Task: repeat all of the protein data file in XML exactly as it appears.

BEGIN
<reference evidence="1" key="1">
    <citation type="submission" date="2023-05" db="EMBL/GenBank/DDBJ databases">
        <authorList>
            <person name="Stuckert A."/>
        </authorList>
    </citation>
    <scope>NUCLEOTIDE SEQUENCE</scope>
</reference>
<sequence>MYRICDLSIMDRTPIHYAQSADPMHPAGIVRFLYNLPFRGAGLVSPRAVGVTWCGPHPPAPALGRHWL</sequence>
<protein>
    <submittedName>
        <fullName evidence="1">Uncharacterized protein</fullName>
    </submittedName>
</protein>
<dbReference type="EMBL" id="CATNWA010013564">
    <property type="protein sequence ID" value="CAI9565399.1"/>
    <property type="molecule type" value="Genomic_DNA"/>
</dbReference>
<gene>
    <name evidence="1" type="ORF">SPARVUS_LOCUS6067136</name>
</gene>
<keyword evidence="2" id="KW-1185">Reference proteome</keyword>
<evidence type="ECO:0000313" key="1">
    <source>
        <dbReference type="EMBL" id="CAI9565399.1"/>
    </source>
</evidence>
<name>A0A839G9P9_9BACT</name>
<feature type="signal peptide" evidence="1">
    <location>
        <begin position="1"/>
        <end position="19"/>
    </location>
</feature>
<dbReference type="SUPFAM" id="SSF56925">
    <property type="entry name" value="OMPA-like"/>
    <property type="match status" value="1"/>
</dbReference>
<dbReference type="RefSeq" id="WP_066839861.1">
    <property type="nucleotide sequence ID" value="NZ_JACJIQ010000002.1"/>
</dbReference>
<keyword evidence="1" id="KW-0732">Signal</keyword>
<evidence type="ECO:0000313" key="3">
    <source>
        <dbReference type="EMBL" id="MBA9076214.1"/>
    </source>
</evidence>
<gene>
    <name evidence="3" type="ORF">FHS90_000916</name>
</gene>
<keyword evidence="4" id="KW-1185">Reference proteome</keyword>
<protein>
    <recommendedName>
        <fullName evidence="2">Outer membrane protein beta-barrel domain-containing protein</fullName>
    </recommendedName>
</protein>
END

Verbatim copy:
<reference evidence="1" key="1">
    <citation type="submission" date="2023-05" db="EMBL/GenBank/DDBJ databases">
        <authorList>
            <person name="Stuckert A."/>
        </authorList>
    </citation>
    <scope>NUCLEOTIDE SEQUENCE</scope>
</reference>
<sequence>MYRICDLSIMDRTPIHYAQSADPMHPAGIVRFLYNLPFRGAGLVSPRAVGVTWCGPHPPAPALGRHWL</sequence>
<protein>
    <submittedName>
        <fullName evidence="1">Uncharacterized protein</fullName>
    </submittedName>
</protein>
<dbReference type="EMBL" id="CATNWA010013564">
    <property type="protein sequence ID" value="CAI9565399.1"/>
    <property type="molecule type" value="Genomic_DNA"/>
</dbReference>
<gene>
    <name evidence="1" type="ORF">SPARVUS_LOCUS6067136</name>
</gene>
<keyword evidence="2" id="KW-1185">Reference proteome</keyword>
<evidence type="ECO:0000313" key="1">
    <source>
        <dbReference type="EMBL" id="CAI9565399.1"/>
    </source>
</evidence>
<name>A0A839G9P9_9BACT</name>
<feature type="signal peptide" evidence="1">
    <location>
        <begin position="1"/>
        <end position="19"/>
    </location>
</feature>
<dbReference type="SUPFAM" id="SSF56925">
    <property type="entry name" value="OMPA-like"/>
    <property type="match status" value="1"/>
</dbReference>
<dbReference type="RefSeq" id="WP_066839861.1">
    <property type="nucleotide sequence ID" value="NZ_JACJIQ010000002.1"/>
</dbReference>
<keyword evidence="1" id="KW-0732">Signal</keyword>
<evidence type="ECO:0000313" key="3">
    <source>
        <dbReference type="EMBL" id="MBA9076214.1"/>
    </source>
</evidence>
<gene>
    <name evidence="3" type="ORF">FHS90_000916</name>
</gene>
<keyword evidence="4" id="KW-1185">Reference proteome</keyword>
<protein>
    <recommendedName>
        <fullName evidence="2">Outer membrane protein beta-barrel domain-containing protein</fullName>
    </recommendedName>
</protein>